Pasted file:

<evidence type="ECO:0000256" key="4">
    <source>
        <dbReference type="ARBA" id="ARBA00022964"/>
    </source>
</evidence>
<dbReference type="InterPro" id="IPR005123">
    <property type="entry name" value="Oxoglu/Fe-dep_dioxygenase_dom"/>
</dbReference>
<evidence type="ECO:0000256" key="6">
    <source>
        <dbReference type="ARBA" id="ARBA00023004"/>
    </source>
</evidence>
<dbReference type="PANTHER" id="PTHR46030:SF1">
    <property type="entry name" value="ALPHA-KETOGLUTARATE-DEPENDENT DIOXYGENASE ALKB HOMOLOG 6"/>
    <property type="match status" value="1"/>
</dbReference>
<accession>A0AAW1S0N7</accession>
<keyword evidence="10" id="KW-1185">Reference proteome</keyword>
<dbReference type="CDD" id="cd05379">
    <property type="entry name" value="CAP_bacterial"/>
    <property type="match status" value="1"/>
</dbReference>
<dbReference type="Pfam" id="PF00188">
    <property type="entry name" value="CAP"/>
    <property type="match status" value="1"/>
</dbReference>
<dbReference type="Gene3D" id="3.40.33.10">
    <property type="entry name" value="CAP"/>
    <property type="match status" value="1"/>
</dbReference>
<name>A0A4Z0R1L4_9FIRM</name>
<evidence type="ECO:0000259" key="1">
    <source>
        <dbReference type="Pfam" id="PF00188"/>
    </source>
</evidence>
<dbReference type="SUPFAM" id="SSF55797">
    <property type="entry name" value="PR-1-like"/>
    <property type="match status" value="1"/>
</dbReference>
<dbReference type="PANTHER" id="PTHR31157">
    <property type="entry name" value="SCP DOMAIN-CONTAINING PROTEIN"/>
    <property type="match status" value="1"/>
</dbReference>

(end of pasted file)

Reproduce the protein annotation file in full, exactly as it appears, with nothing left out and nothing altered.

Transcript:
<evidence type="ECO:0000256" key="4">
    <source>
        <dbReference type="ARBA" id="ARBA00022964"/>
    </source>
</evidence>
<dbReference type="InterPro" id="IPR005123">
    <property type="entry name" value="Oxoglu/Fe-dep_dioxygenase_dom"/>
</dbReference>
<evidence type="ECO:0000256" key="6">
    <source>
        <dbReference type="ARBA" id="ARBA00023004"/>
    </source>
</evidence>
<dbReference type="PANTHER" id="PTHR46030:SF1">
    <property type="entry name" value="ALPHA-KETOGLUTARATE-DEPENDENT DIOXYGENASE ALKB HOMOLOG 6"/>
    <property type="match status" value="1"/>
</dbReference>
<accession>A0AAW1S0N7</accession>
<keyword evidence="10" id="KW-1185">Reference proteome</keyword>
<dbReference type="CDD" id="cd05379">
    <property type="entry name" value="CAP_bacterial"/>
    <property type="match status" value="1"/>
</dbReference>
<dbReference type="Pfam" id="PF00188">
    <property type="entry name" value="CAP"/>
    <property type="match status" value="1"/>
</dbReference>
<dbReference type="Gene3D" id="3.40.33.10">
    <property type="entry name" value="CAP"/>
    <property type="match status" value="1"/>
</dbReference>
<name>A0A4Z0R1L4_9FIRM</name>
<evidence type="ECO:0000259" key="1">
    <source>
        <dbReference type="Pfam" id="PF00188"/>
    </source>
</evidence>
<dbReference type="SUPFAM" id="SSF55797">
    <property type="entry name" value="PR-1-like"/>
    <property type="match status" value="1"/>
</dbReference>
<dbReference type="PANTHER" id="PTHR31157">
    <property type="entry name" value="SCP DOMAIN-CONTAINING PROTEIN"/>
    <property type="match status" value="1"/>
</dbReference>